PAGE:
What will we learn from the results of the trial?
It is important for the trial to find out whether treating gut infections with a longer or shorter duration of antibiotics is better at:
How have patients been involved in designing the trial?
The EXTEND trial has a patient advisory group of 8 individuals who have personally experienced serious infections. They are consulted on key aspects of the trials such as
If you have any questions about EXTEND, please contact email@example.com
If you would like to join the EXTEND trial as a research site, please contact firstname.lastname@example.org
The study is scheduled to start recruiting participants in July 2022. Trial documents will be available here for recruiting sites.
Researchers who want to be involved in the EXTEND trial will be given training on the trial. They will also need to have completed the following:
If you have any questions about EXTEND, please see our list of Frequently Asked Questions below or contact the trial team by email.
To promote trainee, nurse or allied health professional engagement in EXTEND in order to improve study delivery and participant experience while training the next generation of principle investigators (PIs) in infection, critical care and surgical research.
To provide a structured and focussed research training programme for trainees, nurses and allied health professionals.
Any trainee doctor (FY1-St8 or equivalent), nurse or allied health professional who is not currently working in research.
A minimum of 6 months commitment will be required for gaining Associate PI status.
(See NIHR Associate PI page for further eligibility criteria)
For Associate PIs
For the EXTEND study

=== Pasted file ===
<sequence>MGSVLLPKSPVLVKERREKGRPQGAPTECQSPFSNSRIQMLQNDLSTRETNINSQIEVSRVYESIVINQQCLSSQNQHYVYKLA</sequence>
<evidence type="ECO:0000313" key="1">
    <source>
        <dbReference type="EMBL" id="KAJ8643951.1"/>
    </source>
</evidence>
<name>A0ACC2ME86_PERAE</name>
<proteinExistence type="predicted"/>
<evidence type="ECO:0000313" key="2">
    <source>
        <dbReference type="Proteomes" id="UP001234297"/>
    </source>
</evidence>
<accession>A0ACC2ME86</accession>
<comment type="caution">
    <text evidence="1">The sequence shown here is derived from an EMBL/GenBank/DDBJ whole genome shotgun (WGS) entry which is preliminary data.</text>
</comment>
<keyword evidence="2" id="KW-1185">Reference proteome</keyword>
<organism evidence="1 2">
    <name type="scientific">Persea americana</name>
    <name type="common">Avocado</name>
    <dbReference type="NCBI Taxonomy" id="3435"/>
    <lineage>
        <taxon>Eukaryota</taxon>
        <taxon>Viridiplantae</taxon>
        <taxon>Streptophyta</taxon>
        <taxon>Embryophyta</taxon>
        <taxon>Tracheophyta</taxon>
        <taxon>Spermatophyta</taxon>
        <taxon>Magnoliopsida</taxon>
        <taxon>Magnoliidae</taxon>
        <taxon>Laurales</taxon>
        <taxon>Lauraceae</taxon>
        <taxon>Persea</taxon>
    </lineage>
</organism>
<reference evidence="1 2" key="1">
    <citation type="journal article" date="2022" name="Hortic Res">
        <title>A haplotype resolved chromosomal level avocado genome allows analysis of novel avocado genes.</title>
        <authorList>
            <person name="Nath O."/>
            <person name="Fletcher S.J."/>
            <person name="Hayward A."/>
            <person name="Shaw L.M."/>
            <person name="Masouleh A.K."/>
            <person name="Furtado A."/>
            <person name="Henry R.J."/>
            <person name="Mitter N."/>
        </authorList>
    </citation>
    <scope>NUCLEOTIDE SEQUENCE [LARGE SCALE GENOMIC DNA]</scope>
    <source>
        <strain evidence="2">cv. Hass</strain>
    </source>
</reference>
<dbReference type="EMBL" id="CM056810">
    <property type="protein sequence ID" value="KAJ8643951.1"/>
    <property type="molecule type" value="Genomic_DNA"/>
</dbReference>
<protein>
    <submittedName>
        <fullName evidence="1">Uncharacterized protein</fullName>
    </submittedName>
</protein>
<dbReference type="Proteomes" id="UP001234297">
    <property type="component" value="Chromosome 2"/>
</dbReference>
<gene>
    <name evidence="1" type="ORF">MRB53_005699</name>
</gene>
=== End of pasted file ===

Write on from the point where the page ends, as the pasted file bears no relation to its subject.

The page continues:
Associate PIs will be directly supervised and mentored by the Local PI with additional support from the EXTEND associate PI ambassadors and CTU.
Mandatory training to be completed
(Video links to most talks can be found below)
The patient’s perspective: Living with antibiotic resistant abdominal infection (Video not available)
An illustrated guide to antibiotic choice in cIAI (Andrew Kirby)
Surgical techniques in the management of cIAI (Dermot Burke) (Not available online)
Reading abdominal CT scans for cIAI (Dr Rachel Hyland: Leeds Teaching Hospitals NHS Trust)
Critical care for patients with cIAI (Tamas Szakmany: Honorary Professor in Intensive Care, Cardiff University)
Preoperative oral antibiotic bowel preparation (Miss Bhamini Vadhwana: General Surgery Registrar, East Suffolk and North Essex NHS Trust)
Fluorescence angiography to prevent anastomotic leak (Dr Alexios Dosis: Research Fellow, The University of Leeds)
Antibiotic durations for sepsis: Guidance and evidence gaps (Paul Dark: Professor of Critical Care Medicine and NIHR CRN National Deputy Medical Director)
Antibiotics for appendicitis (Marja Boermeester: Professor of Surgery, Amsterdam University Medical Centre, Netherlands)
Views from the DURAPOP trial (Phillipe Montravers: Professor of Anaesthesiology and Critical Care Medicine, Bichat-Claude Bernard University Hospital, Paris, France)
Views from the STOP-IT trial (Robert Sawyer: Professor of Surgery, Western Michigan University Homer Stryker School of Medicine, USA) (Video unavailable)
Views from the CABI trial (Andrew Kirby and Dermot Burke)
Trial introduction and progress, participant identification, data collection, problem solving and sharing of good practice (York Trials Unit) (Video unavailable)
API Scheme (Ms Olivia Spence, Surgical trainee, Chesterfield Royal Hospital) (Video unavailable)
Biomarker guided antibiotics in cIAI (Robert Sawyer: Professor of Surgery, Western Michigan University Homer Stryker School of Medicine, USA) (Video unavailable)
DirectAbdo trial: Detecting antibiotic resistance to guide treatment (Phillipe Montravers: Anaesthesiology and Critical Care Medicine, Bichat-Claude Bernard University Hospital, Paris, France)
Rapid antibiotic stewardship: Update on late phase trials (Paul Dark: Professor of Critical Care Medicine and NIHR CRN National Deputy Medical Director)
Please see the flyer and programme below for further information.
For information on the EXTEND trial please contact:
NIHR Health Technology
Assessment (ref 131784)
|Start Date:||December 2021|
|End Date:||May 2026|